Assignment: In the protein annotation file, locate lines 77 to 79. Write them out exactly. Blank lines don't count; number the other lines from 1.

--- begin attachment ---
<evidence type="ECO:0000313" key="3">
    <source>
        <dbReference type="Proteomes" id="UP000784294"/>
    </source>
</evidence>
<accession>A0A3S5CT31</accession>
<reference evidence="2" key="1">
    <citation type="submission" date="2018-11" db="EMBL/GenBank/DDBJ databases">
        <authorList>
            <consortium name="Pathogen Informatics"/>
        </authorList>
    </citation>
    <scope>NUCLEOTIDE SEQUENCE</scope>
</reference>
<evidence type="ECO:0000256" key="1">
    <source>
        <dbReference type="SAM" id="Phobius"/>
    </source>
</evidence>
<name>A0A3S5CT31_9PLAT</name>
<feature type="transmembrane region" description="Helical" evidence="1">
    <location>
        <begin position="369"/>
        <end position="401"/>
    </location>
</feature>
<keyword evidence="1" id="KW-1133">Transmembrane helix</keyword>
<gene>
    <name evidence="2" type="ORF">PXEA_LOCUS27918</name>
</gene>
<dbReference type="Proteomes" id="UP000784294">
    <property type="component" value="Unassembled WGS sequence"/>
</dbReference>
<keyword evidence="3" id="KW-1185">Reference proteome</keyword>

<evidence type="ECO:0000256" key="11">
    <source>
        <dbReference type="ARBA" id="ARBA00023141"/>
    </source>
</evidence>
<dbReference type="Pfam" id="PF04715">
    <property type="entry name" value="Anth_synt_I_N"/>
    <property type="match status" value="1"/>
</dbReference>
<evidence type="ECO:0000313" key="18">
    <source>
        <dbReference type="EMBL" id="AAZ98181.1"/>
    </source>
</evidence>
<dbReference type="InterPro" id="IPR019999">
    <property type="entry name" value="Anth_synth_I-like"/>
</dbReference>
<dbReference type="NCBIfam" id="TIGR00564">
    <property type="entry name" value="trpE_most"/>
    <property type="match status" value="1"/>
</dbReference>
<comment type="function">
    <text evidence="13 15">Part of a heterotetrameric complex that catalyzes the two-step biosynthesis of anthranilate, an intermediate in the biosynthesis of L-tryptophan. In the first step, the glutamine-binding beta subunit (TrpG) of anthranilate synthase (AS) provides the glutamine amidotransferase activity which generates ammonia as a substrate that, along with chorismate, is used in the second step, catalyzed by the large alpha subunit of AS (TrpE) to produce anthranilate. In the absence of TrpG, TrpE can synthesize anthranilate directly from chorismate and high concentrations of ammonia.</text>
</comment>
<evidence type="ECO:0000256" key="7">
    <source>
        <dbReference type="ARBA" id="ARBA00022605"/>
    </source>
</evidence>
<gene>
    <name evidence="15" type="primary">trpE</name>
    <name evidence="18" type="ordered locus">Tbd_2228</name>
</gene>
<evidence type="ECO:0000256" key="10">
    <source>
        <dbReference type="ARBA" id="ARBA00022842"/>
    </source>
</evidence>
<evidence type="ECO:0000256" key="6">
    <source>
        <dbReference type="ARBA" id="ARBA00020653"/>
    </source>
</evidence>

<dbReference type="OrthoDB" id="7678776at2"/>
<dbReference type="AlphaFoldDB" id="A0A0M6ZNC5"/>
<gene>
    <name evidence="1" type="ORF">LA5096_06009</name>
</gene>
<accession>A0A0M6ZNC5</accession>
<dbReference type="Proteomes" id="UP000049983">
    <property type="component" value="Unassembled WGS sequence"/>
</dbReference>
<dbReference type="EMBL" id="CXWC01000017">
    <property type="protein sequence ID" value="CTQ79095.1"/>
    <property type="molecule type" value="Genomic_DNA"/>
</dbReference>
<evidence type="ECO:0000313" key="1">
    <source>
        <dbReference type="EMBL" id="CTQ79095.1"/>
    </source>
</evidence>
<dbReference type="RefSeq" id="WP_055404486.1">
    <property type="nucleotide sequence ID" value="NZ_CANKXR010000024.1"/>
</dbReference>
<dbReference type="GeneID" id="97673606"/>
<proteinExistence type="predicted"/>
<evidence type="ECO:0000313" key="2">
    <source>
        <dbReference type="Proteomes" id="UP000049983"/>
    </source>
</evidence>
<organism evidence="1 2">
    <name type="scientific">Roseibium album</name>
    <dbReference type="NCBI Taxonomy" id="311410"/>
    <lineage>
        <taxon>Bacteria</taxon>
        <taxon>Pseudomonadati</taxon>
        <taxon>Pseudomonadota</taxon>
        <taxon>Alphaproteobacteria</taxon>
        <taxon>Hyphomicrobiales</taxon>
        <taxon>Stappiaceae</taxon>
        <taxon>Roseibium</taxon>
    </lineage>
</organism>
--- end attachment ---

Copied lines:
</evidence>

<dbReference type="OrthoDB" id="7678776at2"/>
<dbReference type="AlphaFoldDB" id="A0A0M6ZNC5"/>